Parents who sign up for the hospital's MyNemours Web-based personal e-health record services can also access their child's records via the GetWell unit, as well as send e-mail to the patient's physicians. Access to the hospital's Web-based MyNemours e-health record systems is through GetWell, not through the hospital's clinical systems, for security, said Lorenz.
The child-friendly, on-demand medical educational video content is provided by KidsHealth.org, which is a division of Nemours, owner of the Alfred I. duPont pediatric hospital. KidsHealth.org for many years has provided Web-based educational health content to about 50 children's hospitals in the U.S. The video content service is new from KidsHealth.org.
While Alfred I. duPont is the first children's hospital to debut GetWell Town in this region, an exclusive partnership between KidsHealth.org and GetWellNetwork will provide the video services to other children's hospitals throughout the country, said Dr. Neil Izenberg, founder and CEO of KidsHealth.org.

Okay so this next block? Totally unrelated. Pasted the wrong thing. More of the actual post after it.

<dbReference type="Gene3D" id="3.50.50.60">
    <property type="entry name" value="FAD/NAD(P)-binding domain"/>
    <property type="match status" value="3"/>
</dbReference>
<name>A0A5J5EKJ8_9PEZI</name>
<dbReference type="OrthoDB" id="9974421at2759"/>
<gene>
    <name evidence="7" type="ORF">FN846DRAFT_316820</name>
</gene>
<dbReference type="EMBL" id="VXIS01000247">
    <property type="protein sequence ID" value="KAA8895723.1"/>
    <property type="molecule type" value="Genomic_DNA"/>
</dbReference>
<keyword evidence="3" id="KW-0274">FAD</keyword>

The educational programming includes more than 150 short videos on health issues often faced by children, including asthma and diabetes, said Izenberg. Those videos are child-friendly, often featuring other kids telling about their health stories and experiences.
The educational videos also include instructional material for parents, such as how to change a child's tracheostomy or gastrostomy tubes, said Izenberg. Parents can also arrange to access the instructional material from home via the Web when the patient is released from the hospital, he said.
Parents of patients also have control to block the kids' Internet access, if they choose. Also, for younger patients who haven't yet learned to read, icons -- such as a satellite dish -- appear on the touchscreen for accessing the GetWell functions.
The GetWell services give kids web access without having to bring along their own computing devices, which would put those gadgets in risk of getting lost or broken during a hospital stay.
"This is about empowering the patient and family," Lorenz said. "This keeps communication going," while improving patient and family satisfaction, he said.